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Connector board members show support for Gruber

Nancy Turnbull, a member of the Connector Board, wore a pin depicting a cartoon of fellow board member Jonathan Gruber.Felice J. Freyer/Globe Staff/Globe Staff

Jonathan Gruber got some unaccustomed love Thursday morning.

On Capitol Hill earlier this week, the Massachusetts Institute of Technology economist and architect of the Massachusetts health care law faced withering attacks from Republicans and Democrats for his controversial comments that seemed to ridicule the American voter and denigrate the political process.

But Thursday in Boston’s McCormack Building, his image appeared at the center of a little red heart.

It was a show of support from fellow members of the Health Connector Board, who wore small, heart-shaped pins displaying a cartoon of Gruber at the board’s monthly meeting.

“Jon’s been an extraordinarily important member of this board since he was appointed by Governor Romney in 2006,” said board member Nancy Turnbull, associate dean for professional education at the Harvard School of Public Health. “He’s devoted, he’s knowledgeable, and it’s been great to have him on the board.”

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“I think all of us feel that way,” said Louis Malzone, executive director of the Massachusetts Coalition of Taft-Hartley Trust Funds.

Gruber’s comments last year about the “stupidity of the American voter” at an academic conference recently resurfaced, igniting criticism on Capitol Hill and among conservative pundits. He apologized repeatedly during a four-hour grilling Tuesday.

“I am embarrassed and I am sorry,” Gruber told the House Oversight and Government Reform Committee.

Connector members wore Jonathan Gruber pins.Nancy Turnbull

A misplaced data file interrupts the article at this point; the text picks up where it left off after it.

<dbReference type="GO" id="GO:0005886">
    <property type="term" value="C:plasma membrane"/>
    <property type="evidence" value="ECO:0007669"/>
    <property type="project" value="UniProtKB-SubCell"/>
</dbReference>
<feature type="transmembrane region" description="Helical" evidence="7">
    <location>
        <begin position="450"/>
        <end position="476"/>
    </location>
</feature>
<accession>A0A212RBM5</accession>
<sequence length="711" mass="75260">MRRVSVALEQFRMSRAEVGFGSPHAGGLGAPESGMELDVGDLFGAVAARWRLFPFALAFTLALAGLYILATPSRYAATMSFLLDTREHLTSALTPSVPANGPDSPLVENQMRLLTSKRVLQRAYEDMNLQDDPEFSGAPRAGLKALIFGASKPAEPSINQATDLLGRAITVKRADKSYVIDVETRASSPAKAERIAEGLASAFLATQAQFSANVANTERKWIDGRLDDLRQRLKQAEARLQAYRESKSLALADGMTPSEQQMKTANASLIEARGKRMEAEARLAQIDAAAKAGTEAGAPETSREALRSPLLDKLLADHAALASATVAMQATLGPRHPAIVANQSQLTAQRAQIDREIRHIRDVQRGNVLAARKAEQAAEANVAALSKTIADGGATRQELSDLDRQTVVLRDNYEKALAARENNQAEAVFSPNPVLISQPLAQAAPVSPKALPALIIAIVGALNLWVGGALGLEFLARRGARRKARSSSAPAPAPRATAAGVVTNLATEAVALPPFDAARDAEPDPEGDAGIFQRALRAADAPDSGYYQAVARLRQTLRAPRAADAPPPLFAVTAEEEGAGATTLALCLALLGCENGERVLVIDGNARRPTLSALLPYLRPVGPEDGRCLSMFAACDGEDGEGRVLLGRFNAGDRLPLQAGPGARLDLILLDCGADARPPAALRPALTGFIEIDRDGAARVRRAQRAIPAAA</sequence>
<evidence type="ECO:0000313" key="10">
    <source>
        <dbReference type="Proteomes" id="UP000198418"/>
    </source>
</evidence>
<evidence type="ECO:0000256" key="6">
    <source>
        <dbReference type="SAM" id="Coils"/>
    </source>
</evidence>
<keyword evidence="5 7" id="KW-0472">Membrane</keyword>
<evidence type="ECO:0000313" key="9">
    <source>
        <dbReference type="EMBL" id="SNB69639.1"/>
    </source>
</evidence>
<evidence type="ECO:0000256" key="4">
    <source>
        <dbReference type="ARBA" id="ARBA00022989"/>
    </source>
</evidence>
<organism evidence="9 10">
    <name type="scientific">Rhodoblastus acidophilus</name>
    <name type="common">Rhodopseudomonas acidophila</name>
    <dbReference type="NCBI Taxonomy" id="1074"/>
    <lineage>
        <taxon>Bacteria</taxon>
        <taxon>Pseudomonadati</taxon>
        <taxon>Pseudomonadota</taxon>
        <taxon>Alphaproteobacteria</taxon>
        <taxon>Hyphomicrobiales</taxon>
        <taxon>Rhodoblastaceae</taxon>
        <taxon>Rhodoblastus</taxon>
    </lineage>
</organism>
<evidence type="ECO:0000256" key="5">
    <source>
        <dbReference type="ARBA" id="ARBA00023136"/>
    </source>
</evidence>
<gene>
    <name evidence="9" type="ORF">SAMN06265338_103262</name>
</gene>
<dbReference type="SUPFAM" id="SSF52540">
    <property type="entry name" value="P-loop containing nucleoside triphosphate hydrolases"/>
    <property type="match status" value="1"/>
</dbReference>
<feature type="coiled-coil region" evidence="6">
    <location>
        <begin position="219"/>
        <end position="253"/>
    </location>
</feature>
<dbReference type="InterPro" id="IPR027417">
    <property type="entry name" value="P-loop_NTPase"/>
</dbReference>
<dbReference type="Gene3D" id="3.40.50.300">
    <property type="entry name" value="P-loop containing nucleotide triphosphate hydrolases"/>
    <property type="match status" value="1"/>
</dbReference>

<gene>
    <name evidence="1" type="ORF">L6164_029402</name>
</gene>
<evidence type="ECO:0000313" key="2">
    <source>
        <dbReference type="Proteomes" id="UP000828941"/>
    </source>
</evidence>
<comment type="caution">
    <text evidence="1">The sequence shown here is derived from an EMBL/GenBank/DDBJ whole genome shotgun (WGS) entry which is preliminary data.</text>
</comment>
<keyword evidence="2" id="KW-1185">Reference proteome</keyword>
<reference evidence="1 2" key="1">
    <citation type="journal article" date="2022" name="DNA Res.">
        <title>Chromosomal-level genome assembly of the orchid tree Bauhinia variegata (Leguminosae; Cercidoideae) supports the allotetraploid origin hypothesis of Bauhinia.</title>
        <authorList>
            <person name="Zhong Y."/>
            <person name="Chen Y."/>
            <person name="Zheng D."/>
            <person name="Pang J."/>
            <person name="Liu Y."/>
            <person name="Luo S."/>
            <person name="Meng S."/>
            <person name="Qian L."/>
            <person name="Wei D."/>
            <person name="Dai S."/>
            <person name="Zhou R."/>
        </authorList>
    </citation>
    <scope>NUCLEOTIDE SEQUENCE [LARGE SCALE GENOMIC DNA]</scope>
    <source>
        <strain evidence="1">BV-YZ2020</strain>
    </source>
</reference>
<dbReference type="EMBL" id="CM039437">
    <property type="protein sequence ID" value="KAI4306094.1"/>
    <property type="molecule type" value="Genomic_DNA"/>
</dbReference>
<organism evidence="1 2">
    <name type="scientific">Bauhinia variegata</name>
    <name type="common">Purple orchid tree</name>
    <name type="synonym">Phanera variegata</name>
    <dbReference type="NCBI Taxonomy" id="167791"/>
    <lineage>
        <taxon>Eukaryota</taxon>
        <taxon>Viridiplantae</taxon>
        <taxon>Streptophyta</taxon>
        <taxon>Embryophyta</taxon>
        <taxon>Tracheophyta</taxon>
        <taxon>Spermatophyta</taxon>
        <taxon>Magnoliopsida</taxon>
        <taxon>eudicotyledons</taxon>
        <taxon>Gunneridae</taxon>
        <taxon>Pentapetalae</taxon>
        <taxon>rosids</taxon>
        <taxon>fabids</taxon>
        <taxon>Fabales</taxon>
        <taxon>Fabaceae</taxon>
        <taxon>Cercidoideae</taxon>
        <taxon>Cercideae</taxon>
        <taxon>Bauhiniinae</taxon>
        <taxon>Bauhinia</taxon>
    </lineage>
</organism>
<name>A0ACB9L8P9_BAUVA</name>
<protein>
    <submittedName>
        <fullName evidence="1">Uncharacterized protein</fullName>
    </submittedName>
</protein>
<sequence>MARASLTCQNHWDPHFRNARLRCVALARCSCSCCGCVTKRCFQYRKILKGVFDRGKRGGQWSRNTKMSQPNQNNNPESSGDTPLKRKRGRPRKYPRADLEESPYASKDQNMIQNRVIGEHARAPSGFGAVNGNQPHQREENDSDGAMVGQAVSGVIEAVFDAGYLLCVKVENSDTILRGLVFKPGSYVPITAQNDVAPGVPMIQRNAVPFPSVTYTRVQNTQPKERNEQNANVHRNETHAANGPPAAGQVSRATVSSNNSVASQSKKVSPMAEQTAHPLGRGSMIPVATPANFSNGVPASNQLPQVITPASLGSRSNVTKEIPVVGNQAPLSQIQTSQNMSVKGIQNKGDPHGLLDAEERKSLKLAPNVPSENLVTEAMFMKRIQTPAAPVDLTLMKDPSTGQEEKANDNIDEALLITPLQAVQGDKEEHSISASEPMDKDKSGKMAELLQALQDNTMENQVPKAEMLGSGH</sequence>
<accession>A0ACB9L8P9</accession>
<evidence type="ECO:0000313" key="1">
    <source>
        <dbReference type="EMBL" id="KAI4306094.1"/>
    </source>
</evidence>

The Republicans on that panel said his comments about the advantages of a “lack of transparency” show that the Affordable Care Act was crafted deceitfully. Democrats expressed resentment that Gruber handed a new weapon to the law’s opponents, potentially overshadowing the news of high enrollments in the program.

In Boston, though, the response was different on the Connector Board, which oversees the state agency that allows people to shop for insurance if they do not have coverage through their employer. The Connector is the cornerstone of the Massachusetts law that expanded health insurance coverage to 97 percent of the population, a law that Gruber helped craft and that became the model for the federal Affordable Care Act.

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Gruber was not present Thursday to appreciate the gestures of support from his fellow board members, who made their comments in interviews after the meeting. He and another board member participated in Thursday’s meeting by phone. And in an e-mail later, he declined to comment.

“I think he’s been treated extraordinarily badly and disrespectfully,” Turnbull said.

“He’s a stand-up, wonderful guy,” said Celia Wcislo, vice president at large of 1199SEIU United Healthcare Workers East and another board member who sported the Gruber pin. “We’ve worked collaboratively. We’ve always come up with a consensus even though we come from very different views.”

The picture on the pin was taken from Gruber’s book, “Health Care Reform: What It Is, Why It’s Necessary, How It Works,” which explains the Affordable Care Act with cartoons. Board member George Gonser and Jean Yang, the Connector’s executive director, also wore the pin but declined to comment. Members Dolores L. Mitchell and Rick Jakious were not wearing the Gruber heart and also declined to comment.

Support for Gruber is far from universal in Massachusetts. Republicans in the state Senate called on Governor Deval Patrick to remove him from the Connector Board, saying his comments undermine the public’s trust in government.

A letter sent Dec. 1 by the Senate Republican Caucus said Gruber’s statements “call into question his ability to act impartially and in a manner that upholds the integrity of the Health Connector Board. Professor Gruber’s advocacy for an ideology founded in deceit should have no place in our government.”

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But Patrick says he has no plans to remove Gruber in the waning days of his administration. The governor said Gruber’s comments “embarrassed” him, but he accepted the professor’s apologies.

“He is going to stay on the Connector Board as long as I’m governor,” Patrick said, “because I think he’s made a real contribution. And I think people say stupid things and they apologize for the stupid things and we move on. His contributions certainly so far have outweighed the stupid things.”


Felice J. Freyer can be reached at felice.freyer@globe.com. Follow her on Twitter @felicejfreyer